In 2018, Lerane moved to Irpin — and moved the business there. It was no longer just a cheburek place — a restaurant of Crimean Tatar cuisine Krymskyi dvoryk, A Crimean Yard. The restaurant is small — eight tables, each of which Lerane named after some Crimean city or town. She had her own Bakhchisarai, Sevastopol, and Sudak. Those who left the peninsula because of the occupation worked in Dvoryk.
“It was a place of longing for Crimea,” says Lerane. “I tried to make it look like my parentsʼ home.”
Her aunt came from Crimea to cook. In the yard, cleared of garbage, Lerane planted wild grapes, like her parents above the gazebo. She put tapchan, as at home under a spreading walnut tree, where they made preserves and had dinner. One window of the restaurant looked out on the shell stone house, and the other looked out on the sign of the More store. They cooked according to family recipes: pilaf, sarma, baklava, ayran. Every morning Lerane bought greens and cheese at the market, and then spent almost the whole day chatting with the guests, explaining the features of dishes and Crimean Tatar cuisine in general. On the streets, she was greeted with “Salam alaikum!”.
In August 2019, an acquaintance asked her to visit the military ward in the local hospital. Lerane visited combat medic Sasha, cooked for him. Despite the fact that he is ten years younger, they quickly found a common language and became friends, then they fell in love, and at the end of January 2022 they got married. And within a month, the Russians invaded the Kyiv region.
“Not to say that I experienced something special in Irpin. Unlike many, I was very lucky,” says Lerane about the first days of the full-scale war. She "only" delivered bread to pensioners under fire and was again forced to leave her "little Crimea" because of the Russians.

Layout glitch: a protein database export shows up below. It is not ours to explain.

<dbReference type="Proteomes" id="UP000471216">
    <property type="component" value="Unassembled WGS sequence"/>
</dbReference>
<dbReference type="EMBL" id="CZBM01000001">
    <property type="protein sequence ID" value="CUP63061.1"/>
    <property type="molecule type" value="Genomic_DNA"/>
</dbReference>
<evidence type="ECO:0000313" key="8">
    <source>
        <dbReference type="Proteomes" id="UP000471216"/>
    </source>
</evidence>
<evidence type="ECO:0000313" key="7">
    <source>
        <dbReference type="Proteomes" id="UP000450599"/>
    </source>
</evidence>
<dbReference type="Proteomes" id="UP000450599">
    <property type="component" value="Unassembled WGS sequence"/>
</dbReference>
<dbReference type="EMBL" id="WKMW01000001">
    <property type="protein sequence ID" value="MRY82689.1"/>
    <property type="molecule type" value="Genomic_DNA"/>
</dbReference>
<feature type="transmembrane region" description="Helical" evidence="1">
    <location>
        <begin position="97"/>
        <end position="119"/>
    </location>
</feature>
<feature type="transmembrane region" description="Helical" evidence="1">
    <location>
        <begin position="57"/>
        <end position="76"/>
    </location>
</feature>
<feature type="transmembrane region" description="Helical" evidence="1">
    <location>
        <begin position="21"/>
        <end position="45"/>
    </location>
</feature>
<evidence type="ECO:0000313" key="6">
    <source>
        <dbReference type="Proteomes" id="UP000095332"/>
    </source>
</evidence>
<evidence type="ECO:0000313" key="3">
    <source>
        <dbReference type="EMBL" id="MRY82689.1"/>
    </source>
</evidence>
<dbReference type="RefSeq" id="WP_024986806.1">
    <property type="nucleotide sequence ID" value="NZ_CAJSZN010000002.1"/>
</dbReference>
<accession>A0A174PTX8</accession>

Lerane with Sasha and his son left Irpin on March 6. They went to Cherkasy. Sasha was looking for a way to join the army, and ended up in an airborne assault brigade. On the fourth of April he went to the front, and Lerane with their son moved to Lviv.
“Like people say nowadays: who said that I can withstand all this?” she smiles sadly. “I only have enough energy for a child now. Iʼm weak. I donʼt recognize myself. I have never felt this. I can cry in the Lviv minibus because the destroyed house is similar to the bombed-out house in Irpin.”
Lerane was called abroad by acquaintances — they offered housing, a good job, she wouldnʼt get lost in the Crimean Tatar community there. Instead, she went to see her husband in the near-front Kramatorsk and pushed away the thought of whether she was a good mother in this case.
“I couldnʼt go when Sasha is here at the front,” says Lerane. “And I definitely wonʼt find a feeling of home anywhere abroad. And in general, Iʼm not in my homeland — how can I leave my country in addition to it?”
Despite feeling powerless, Lerane decided not to give up. She decided to try to restore her own business. In September, she planned to get involved as much as possible in the work of kiosk with Crimean Tatar street food. Samsa, Crimean shawarma roll, yantyks — she would have to cook and sell everything herself.
But in September, Sasha was wounded near Izyum. She had to go to see him at the Kyiv hospital. There were few sales. Then blackouts started, and there were no funds for a generator. Sasha was discharged on December 15th, he came to Lviv, and on the same day Lerane closed the kiosk in order to spend as much time as possible with her husband.
She had hoped that the man with a disability and four contusions would stay behind, but he went back to his unit. He told her: “You wonʼt go anywhere, but the shame that I didnʼt go [to the frontline] will follow me for the rest of my life.” While Sasha is at the front, Lerane collects funds and ammunition for him and visits other soldiers in the hospital.
Lerane is waiting. For Sasha, for the opening of her restaurant of the Crimean cuisine, to the liberation of the peninsula.
Near the end she says:
“My mom and dad have never seen Sasha, but they are very worried about him. And the mother dreams that it is her son-in-law who will liberate her Crimea.”
Ghanna Mamonova contributed to the text. The piece was translated from Ukrainian by Anton Semyzhenko and Dmytro Raievskyi.